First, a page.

The opener “New Horizon” is our first introduction to the “from the gut” vocal phrasings of Cyril Neville. For many rock and blues fans that have not crossed over to the New Orleans funk blues of The Meters, this will be their virginal turn, and current fans of one of the best and oldest bands going today will notice how well the youngest Neville brother can chameleon himself into any genre.

“Fired Up” is a Latin style Santana-esque number that could have appeared on any of Carlos’ records, and “Moonlight over the Mississippi” really stretches the vocal range, an amazing feat for a soon to be 65 year old.  When I was talking about his review recently I was asked if Cyril Neville still had “the chops” vocally.  My response was “of course he does, just listen to “Moonlight Over the Mississippi.”

“Ways About You”, a ballad that features Mike Zito, slows down the tempo quite nicely and wraps a silky smooth vocal around some soulful slow blues guitar is a showcase tune on the album. The fun-rollicking “Sweet Jelly Donut” is a Cyril Neville penned song that perfectly mixes the blues, Cajun, and southern rock elements and name checks Trombone Shorty and Tippitinas with some fine instrumental interludes and is my favorite song on the record. The only cover song on the album “Fire on the Mountain” is interpreted with somewhat of Reggae flair to excellent results.

At the end of the day, this is a surprisingly good effort for a debut coming together of musicians that are from such diverse genres of the musical community.  Some of the songs in the middle of the album seem to be a bit derivative with “Gotta Keep Rocking” sounding about like what you would expect it to, and “Hurts My Heart” could have been a John Cougar Mellencamp song.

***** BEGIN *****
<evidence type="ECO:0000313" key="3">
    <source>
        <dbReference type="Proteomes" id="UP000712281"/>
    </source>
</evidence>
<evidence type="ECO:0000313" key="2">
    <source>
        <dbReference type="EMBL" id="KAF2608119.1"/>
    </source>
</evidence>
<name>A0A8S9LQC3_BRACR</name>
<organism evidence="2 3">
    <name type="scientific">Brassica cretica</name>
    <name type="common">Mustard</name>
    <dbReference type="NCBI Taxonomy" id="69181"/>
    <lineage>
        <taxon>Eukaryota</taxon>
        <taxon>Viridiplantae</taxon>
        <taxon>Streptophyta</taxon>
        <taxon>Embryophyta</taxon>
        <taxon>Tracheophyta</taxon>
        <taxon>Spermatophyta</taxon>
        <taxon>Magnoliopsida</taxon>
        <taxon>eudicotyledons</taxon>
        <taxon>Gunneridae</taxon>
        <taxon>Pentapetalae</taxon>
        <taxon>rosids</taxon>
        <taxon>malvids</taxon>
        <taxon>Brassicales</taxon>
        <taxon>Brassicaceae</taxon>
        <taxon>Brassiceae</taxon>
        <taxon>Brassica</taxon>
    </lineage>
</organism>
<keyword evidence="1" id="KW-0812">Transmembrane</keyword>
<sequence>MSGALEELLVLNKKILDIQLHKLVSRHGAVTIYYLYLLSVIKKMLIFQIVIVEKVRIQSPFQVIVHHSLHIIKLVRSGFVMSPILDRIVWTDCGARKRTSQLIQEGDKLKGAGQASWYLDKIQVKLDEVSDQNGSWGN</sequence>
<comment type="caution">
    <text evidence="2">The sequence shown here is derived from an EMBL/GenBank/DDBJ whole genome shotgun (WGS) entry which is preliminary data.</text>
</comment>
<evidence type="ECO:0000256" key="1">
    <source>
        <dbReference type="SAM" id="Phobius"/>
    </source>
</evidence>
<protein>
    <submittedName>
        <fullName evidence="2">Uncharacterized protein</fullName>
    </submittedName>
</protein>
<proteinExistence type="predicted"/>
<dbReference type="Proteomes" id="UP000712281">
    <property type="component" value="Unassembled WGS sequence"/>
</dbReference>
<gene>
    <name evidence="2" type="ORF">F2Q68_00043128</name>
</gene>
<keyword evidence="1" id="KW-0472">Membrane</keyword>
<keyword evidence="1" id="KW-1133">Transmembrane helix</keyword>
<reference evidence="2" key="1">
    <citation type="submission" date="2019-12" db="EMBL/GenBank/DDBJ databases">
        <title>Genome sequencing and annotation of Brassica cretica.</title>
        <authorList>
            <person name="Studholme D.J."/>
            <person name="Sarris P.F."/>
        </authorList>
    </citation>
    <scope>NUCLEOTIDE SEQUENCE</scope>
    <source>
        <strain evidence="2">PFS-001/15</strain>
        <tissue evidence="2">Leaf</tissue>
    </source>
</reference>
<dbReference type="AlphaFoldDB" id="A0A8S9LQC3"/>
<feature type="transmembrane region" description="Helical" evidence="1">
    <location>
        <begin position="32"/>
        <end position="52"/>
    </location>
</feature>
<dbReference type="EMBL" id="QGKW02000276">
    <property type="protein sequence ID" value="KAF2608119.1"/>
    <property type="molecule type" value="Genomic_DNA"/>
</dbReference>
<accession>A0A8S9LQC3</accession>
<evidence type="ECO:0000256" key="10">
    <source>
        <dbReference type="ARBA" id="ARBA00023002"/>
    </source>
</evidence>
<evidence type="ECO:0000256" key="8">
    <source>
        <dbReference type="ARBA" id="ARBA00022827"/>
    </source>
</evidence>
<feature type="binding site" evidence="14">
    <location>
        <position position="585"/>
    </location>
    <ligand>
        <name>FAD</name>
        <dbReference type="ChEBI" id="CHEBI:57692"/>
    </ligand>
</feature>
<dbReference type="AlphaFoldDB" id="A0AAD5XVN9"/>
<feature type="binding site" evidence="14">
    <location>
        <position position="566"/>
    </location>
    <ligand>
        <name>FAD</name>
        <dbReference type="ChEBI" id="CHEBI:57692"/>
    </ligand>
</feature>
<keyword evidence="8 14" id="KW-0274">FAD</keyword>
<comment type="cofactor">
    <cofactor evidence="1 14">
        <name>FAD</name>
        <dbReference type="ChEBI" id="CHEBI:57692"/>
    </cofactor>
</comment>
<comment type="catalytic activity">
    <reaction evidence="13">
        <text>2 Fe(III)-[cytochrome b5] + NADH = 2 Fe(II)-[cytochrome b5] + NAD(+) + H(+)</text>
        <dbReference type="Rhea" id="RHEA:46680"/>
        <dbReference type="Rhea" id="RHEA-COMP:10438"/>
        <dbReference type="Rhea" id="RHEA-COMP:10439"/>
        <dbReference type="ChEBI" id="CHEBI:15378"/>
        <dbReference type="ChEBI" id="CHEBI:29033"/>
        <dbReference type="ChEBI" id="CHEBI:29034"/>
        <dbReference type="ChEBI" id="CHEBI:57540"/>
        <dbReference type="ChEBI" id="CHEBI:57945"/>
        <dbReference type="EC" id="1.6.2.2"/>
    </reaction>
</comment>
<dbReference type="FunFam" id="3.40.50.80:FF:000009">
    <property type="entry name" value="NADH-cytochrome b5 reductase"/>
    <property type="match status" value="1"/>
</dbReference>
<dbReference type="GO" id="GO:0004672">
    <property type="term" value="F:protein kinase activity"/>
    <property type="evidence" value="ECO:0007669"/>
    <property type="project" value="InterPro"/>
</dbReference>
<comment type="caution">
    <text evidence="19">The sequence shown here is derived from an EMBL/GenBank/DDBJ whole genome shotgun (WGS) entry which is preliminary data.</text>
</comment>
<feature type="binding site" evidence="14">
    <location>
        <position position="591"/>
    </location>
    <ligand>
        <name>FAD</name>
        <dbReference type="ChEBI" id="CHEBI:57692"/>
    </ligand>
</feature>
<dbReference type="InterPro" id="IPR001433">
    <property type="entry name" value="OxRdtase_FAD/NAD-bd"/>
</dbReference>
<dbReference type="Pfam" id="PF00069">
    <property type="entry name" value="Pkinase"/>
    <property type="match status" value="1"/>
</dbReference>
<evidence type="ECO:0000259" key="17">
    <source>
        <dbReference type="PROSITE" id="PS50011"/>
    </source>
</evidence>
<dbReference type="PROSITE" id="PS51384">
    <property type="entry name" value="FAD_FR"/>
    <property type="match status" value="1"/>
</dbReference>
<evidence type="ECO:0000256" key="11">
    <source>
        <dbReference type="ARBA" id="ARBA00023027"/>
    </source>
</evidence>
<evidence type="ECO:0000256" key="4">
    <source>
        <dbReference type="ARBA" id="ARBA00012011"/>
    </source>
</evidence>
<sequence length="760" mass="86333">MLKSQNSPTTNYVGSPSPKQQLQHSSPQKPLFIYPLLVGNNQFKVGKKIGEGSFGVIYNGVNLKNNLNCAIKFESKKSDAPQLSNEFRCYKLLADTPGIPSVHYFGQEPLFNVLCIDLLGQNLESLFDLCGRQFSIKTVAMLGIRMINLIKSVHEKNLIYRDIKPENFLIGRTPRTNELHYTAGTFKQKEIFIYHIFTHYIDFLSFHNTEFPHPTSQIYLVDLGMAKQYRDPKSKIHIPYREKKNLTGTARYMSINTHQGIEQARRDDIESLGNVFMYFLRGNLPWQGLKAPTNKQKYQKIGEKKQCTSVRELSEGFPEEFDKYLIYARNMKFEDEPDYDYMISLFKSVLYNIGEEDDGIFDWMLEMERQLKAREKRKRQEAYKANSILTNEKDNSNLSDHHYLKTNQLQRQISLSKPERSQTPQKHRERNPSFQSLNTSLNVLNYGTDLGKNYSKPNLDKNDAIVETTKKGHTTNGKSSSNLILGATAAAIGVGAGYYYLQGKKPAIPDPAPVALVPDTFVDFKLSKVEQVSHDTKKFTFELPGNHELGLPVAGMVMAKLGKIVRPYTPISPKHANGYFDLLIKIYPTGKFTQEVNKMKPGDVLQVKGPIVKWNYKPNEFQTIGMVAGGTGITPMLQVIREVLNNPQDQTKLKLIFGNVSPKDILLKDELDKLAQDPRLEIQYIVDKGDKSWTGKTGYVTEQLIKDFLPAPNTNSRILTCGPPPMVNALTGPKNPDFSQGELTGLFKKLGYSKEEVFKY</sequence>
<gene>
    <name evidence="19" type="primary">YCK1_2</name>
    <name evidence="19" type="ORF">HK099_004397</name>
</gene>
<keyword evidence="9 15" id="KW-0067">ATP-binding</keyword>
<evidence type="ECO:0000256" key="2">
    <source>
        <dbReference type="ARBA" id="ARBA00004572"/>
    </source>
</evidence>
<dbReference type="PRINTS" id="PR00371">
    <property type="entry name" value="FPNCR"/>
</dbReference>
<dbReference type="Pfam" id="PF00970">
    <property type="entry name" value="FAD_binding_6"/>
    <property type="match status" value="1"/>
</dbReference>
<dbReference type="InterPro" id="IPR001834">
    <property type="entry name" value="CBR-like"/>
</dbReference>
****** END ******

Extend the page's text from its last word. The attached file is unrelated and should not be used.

If you are a fan of the musicians involved, buy this album.  If you are an overall music fan, also buy this album and anxiously look forward to the sequel, where after a year or so of touring together and some time to spend on the songwriting aspect of the new album, this band will produce an effort that is worthy of 5 stars instead of the 3.5 stars that this one deserves.

Maybe they will even invite Trombone Shorty to join the band.  Now that would be sweet!

— Walt Falconer

Track listing

  1. “New Horizon” (Cyril Neville, Mike Zito) 4:50
  2. “Fired Up!” (Charlie Wooten, Cyril Neville) 5:45
  3. “Left My Heart In Memphis” (Devon Allman) 3:30
  4. “Moonlight Over The Mississippi” (Cyril Neville, Mike Zito) 3:46
  5. “Fire On The Mountain” (Mickey Hart, Robert Hunter) 4:57
  6. “Ways About You” (Cyril Neville, Mike Zito) 4:41
  7. “Gotta Keep Rockin'” (Devon Allman, Cyril Neville) 4:39
  8. “Nowhere To Hide” (Devon Allman) 2:45
  9. “Hurts My Heart” (Mike Zito) 4:15
  10. “Sweet Jelly Donut” (Cyril Neville) 5:44
  11. “All Around The World” (Mike Zito) 3:13
  12. “Brotherhood” (Devon Allman, Cyril Neville, Mike Zito, Charlie Wooten, Yonrico Scott) 3:52


  • Cyril Neville – vocals, percussion
  • Devon Allman – vocals, guitar
  • Mike Zito – vocals, guitar
  • Charlie Wooten – bass guitar
  • Yonrico Scott – drums


Listen to the Royal Southern Brotherhood below

Posted by Larry Carta